OSF HealthCare ‘Street Medicine Shuttle’ blessed for service to area’s homeless
To enhance the care given to a growing number of “unsheltered patients who struggle with homelessness” in the Peoria area, OSF HealthCare on Oct. 21 blessed a shuttle van for use by its newly developed Street Medicine Program.
The van will provide space for the OSF Faith Community Nurse team to have confidential encounters and treatment with “our brothers and sisters who call the street their home,” said Sister Judith Ann Duvall, OSF, chairperson of the boards for OSF HealthCare.
“Not all could do the work you do,” said Sister Judith Ann said to those involved in the new outreach. “It can’t always be easy work. It can’t always be pleasant. It can’t always feel super safe. And yet it is sacred work.”
Recognizing and affirming the dignity of those in difficult life situations, Sister Judith Ann said the goal of the OSF Street Medicine Program is to “make friends, meeting them where they are,” and then to “discover ways to address what they need together with them.”
The shuttle will not only help provide medical care but also deliver food, clothing, blankets and toiletries.
“A UNIQUE SOLUTION”
“Though this was not our traditional nursing practice, creating a Street Medicine Program equipped with a van was a unique solution,” said Jo Garrison, director of ambulatory patient care at OSF Saint Francis Medical Center.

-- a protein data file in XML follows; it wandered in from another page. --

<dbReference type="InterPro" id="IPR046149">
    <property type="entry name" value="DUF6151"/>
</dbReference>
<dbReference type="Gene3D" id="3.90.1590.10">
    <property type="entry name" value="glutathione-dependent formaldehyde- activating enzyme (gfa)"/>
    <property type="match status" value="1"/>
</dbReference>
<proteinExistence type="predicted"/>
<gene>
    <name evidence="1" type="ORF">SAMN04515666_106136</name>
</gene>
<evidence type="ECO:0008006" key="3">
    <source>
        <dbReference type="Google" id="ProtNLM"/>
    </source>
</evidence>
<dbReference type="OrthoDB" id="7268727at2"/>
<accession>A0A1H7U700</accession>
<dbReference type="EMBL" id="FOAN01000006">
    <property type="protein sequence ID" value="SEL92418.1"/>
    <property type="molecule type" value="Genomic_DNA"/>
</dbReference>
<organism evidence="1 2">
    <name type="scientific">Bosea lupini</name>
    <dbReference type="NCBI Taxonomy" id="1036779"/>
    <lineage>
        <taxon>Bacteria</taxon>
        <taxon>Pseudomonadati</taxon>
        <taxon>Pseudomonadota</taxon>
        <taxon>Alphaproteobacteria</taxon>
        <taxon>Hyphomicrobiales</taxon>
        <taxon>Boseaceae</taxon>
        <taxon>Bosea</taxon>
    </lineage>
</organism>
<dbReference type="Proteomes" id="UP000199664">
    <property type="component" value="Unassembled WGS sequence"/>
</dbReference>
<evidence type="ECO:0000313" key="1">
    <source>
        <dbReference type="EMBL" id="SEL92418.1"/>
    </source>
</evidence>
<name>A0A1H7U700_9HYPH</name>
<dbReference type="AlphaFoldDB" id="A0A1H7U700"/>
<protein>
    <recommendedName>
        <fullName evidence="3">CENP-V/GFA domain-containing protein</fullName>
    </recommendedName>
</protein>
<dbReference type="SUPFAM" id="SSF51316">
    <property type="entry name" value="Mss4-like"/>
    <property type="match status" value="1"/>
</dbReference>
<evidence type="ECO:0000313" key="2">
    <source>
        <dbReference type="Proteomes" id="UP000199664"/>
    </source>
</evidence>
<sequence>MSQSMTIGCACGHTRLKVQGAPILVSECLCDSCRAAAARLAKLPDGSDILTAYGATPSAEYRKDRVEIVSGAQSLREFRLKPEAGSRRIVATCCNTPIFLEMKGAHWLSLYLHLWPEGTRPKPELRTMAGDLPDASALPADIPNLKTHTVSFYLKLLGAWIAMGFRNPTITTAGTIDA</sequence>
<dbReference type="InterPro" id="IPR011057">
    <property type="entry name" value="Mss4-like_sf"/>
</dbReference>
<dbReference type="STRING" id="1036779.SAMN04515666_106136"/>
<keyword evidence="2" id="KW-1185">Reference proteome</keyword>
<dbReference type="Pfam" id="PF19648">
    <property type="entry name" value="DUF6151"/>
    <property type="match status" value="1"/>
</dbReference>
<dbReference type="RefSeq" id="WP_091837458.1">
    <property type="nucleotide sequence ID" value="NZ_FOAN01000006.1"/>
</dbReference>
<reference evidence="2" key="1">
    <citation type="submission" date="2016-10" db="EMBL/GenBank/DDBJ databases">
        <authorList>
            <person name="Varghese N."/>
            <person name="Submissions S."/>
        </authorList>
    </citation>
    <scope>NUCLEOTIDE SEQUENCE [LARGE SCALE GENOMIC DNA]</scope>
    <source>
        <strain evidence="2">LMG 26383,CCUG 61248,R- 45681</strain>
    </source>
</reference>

Susie Smith, manager of ambulatory nursing, pointed to other growing Faith Community Nursing projects such as two “Gardens of Hope” that supply fresh vegetables to families in need, as well as outreaches offering health and wellness education and school physicals.
“It’s amazing what can be done with a few people, a strong mission, and great determination,” she said.
Dr. Mary Stapel, medical director for community care at OSF HealthCare Saint Francis Medical Center in Peoria, says there are three primary areas of need they are seeing.
“Addiction, mental health and wound care, by far, those are the things that we’re seeing the most. These were patients that otherwise really were not accessing care at all, unless it was going to the ER, which really isn’t the ideal way that we want them to be accessing care.”
Father Don Roszkowski, assistant chaplain at OSF Saint Francis Medical Center, blessed the van with a prayer that Jesus “renew in us the compassion and tenderness you showed in your care for others.”